Another problem that occurs is that with the appearance of the iron oxyhydroxide layer and an increase in filtration of nZVI, it was observed that a considerable portion of the contaminant ended up leaching from the specimens, implying a greater spread of the contamination plume if it were applied in the field. As pressure increased, a decrease in specimen permeability was also observed throughout the test, as shown in Figure 3.
For the 10 kPa pressure, there was no reduction in the permeability of the specimens. For the 30 kPa and 100 kPa pressures, a gradual reduction in permeability was observed, showing a greater filtration effect and a direct relationship with the formation of chromium (III) oxyhydroxide, helping in the clogging of the specimen. This is also explained by higher Cr(VI) reduction values for higher pressures.

4. Conclusions

Based on the experimental results, the following conclusions can be drawn:
  • nZVI is efficient for reducing Cr(VI) in clay soils.
  • Injection of nZVI under high pressures could lead to Cr(VI) leaching, and its mobility in soil is low due to its reaction with the contaminant.
  • Clogging of soil voids with nZVI could occur, resulting in reduced soil permeability.
  • Low contaminant reduction is due to nZVI’s poor stability and mobility and its tendency to aggregate further reduce reduction reactivity.
  • To remedy metal polluted soils, further studies are needed to improve mobility and reactivity of nZVI, especially when field application is desired.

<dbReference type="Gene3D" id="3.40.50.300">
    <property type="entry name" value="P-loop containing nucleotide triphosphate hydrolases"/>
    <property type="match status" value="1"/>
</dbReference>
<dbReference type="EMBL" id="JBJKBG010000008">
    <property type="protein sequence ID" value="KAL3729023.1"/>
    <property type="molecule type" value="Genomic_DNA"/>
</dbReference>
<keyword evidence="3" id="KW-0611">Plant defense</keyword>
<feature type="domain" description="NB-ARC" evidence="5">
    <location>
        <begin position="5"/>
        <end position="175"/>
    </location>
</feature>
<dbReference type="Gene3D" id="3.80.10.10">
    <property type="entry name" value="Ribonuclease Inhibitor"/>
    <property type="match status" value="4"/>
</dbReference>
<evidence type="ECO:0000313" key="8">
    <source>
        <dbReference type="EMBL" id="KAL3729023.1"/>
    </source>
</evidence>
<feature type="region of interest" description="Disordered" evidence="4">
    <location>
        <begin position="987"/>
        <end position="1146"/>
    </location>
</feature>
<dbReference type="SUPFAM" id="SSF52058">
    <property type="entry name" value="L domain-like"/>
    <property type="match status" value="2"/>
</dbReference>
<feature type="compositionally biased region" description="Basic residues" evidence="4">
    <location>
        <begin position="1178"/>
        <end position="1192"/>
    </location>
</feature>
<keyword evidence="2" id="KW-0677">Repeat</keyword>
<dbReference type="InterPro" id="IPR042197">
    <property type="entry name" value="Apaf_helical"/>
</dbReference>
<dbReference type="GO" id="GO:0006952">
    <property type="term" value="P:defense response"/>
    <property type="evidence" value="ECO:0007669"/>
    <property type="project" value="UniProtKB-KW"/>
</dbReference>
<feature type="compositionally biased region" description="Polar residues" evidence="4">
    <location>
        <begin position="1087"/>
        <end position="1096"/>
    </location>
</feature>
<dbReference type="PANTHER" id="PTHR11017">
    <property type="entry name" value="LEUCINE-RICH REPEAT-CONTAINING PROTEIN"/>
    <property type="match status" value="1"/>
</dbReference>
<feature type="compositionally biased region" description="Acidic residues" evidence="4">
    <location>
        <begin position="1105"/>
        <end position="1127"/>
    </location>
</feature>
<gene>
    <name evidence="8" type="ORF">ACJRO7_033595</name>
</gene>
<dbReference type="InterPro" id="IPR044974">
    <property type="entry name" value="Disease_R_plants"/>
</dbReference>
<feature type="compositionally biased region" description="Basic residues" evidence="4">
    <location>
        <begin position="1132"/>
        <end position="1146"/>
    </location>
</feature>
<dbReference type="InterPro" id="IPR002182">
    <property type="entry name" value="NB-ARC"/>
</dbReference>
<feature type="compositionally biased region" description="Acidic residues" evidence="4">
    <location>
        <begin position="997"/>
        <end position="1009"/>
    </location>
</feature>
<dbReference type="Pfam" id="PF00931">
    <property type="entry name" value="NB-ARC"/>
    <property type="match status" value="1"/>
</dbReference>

Author Contributions

Conceptualization, C.R.; I.C., A.T. and K.R.R. Funding acquisition, A.T. and K.S.H. Methodology, C.R. Writing—original draft, C.R. Writing—review & editing, C.R., I.C., A.T. and K.R.R. All authors have read and agreed to the published version of the manuscript.

Funding

This research was supported by CNPQ, FAPERGS and CAPES.

Acknowledgments

The authors appreciate the support of the CNPQ, FAPERGS, and CAPES and the research group on Environmental Geotechnics UPF/UFRGS.

Conflicts of Interest

The authors declare no conflict of interest.

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Figure 1. Chromium (VI) reduction efficiency in soil with different nanoscale zero Valente iron (nZVI) ratios.
Figure 1. Chromium (VI) reduction efficiency in soil with different nanoscale zero Valente iron (nZVI) ratios.
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Figure 2. Chromium (VI) residual value in different soil layers.
Figure 2. Chromium (VI) residual value in different soil layers.
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Figure 3. Permeability variation with elapsed time under different pressures applied.
Figure 3. Permeability variation with elapsed time under different pressures applied.
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Table 1. Physical–chemical and geotechnical characteristics of the soil.
Table 1. Physical–chemical and geotechnical characteristics of the soil.
ParameterValue
Clay (%)68
Silt (%)5
Sand (%)27
Natural moisture content (%)34
Unit weight (kN/m3)16.03
Void ratio1.24
Degree of saturation (%)73.5
Porosity (%)54
pH5.4
Organic matter (%)0.5
Cation Exchange Capacity (CEC) (cmolc/dm3)8.6
Hydraulic conductivity (m/s)1.39 × 10−5
Table 2. Soil contaminant reduction efficiency with different pressures used.
Table 2. Soil contaminant reduction efficiency with different pressures used.
nZVI Injection Pressure (kPa)Cr(VI) Reduction Efficiency (%)
AverageStandard Deviation
1023.61.5
3048.72.0
10047.25.2